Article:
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jQuery: Some facts, myths, and tips


The following article was written by Dion, a JavaScript expert known for the work he's done for Forumotion, ZetaBoards, and other (limited) forum software companies.

I'm sharing it here so that anyone who still hasn't used jQuery or who's just getting started knows what jQuery really is and how it works. Dion made it easier to understand than any other guides out there.

One of the great advancements in web page design was the development of jQuery by John Resig a few years ago. His javascript toolkit was much simpler to use than other toolkits like Dojo, and it made the difficult task of writing scripts simpler and easier to understand. However, as his toolkit has expanded and more people are using it almost exclusively, I have noticed unfortunate side-effects: web pages are a lot slower than they should be, and oftentimes they use time-consuming animations that offer no benefit to the user interface. There's a lot of "buzz" around jQuery, some of it warranted, some of it not. I recently saw a comment that "jQuery is 10 times faster than javascript". That's pretty hard to believe, especially considering that jQuery is written in javascript. :p

That statement was my motivation for this post. I wanted to clear up this misconception about jQuery, and hopefully, give you the ability to write the best and fastest scripts possible.

The most important thing to remember about jQuery is that it is a library. Every time you call a jQuery function, that function must be found in the library, and then executed. If the function you're calling is something that can be done in native javascript, there is a lot of overhead by using jQuery. One example is the .html() function. Since there is an innerHTML property, using .html() will take longer to execute (about 7 times longer, in fact). A few milliseconds may not seem like much, but if you're using this function a couple hundred times in a script, you've forced your users to wait an additional two seconds for your page to load! The worst offenders I've found in jQuery are the .each(), .contains(), and .animate() functions. Instead, by using for/while loops, the innerHTML and style properties, and the indexOf and setTimeout methods, you will greatly speed up your scripts. Another offender is selecting a single class name, such as$('.class') -- you should be using document.getElementsByClassName instead, though note that IE7 doesn't support this native javascript method.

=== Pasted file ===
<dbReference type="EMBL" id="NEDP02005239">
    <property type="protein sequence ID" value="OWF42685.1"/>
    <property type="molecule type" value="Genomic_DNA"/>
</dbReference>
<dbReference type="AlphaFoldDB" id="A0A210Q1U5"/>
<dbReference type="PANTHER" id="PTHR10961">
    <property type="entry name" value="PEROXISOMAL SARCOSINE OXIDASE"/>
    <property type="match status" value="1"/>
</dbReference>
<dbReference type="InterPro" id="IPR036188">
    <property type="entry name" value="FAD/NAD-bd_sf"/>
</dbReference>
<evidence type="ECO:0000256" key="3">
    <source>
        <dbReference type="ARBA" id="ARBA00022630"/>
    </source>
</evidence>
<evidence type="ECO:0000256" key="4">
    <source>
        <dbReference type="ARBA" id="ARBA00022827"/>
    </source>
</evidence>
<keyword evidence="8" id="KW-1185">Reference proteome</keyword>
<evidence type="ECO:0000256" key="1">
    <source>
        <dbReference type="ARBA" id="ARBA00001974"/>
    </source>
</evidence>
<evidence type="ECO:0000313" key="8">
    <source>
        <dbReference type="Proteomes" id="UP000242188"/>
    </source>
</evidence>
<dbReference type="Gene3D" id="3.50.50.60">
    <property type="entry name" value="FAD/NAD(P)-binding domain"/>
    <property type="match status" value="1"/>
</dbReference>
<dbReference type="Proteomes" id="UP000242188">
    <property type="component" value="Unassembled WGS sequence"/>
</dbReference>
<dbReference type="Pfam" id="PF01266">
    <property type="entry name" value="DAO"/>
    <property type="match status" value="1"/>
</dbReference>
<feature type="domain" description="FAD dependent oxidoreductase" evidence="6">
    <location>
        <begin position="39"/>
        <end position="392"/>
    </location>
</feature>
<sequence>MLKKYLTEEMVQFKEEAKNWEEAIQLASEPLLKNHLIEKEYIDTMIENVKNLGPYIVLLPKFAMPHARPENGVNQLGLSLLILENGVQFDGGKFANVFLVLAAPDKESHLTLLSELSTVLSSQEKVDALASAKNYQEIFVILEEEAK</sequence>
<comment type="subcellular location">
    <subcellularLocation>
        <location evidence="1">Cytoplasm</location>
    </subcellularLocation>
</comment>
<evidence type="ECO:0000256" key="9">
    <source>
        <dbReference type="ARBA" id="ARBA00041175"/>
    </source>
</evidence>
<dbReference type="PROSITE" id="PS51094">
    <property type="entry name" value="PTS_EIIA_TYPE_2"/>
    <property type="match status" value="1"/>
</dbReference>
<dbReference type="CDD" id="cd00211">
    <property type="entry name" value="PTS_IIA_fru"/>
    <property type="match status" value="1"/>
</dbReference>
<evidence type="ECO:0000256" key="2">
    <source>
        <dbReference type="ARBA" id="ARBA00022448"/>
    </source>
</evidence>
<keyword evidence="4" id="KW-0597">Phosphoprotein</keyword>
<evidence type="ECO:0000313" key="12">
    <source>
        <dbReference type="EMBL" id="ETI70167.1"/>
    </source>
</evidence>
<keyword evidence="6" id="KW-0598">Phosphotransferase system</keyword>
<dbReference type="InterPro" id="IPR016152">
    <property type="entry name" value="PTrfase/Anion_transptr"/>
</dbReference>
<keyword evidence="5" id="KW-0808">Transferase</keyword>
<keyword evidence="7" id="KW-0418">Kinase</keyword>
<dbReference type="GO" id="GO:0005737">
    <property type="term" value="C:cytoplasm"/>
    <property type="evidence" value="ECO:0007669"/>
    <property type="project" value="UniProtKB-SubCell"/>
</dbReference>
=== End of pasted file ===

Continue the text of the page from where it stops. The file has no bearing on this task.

jQuery is great with selectors, AJAX, and several traversing/manipulation functions. It also solves a number of compatibility issues with IE7, but these days, any serious HTML/CSS/script developer should be using IE8 as their minimum level of support (see above for one example). Using the parts of jQuery where it's useful, and native javascript where it's not, will result in feature-rich and fast code. And that's what we all want, right? :)

Source: jQuery: Some facts, myths, and tips.

As everything else, use only in moderation. :eek: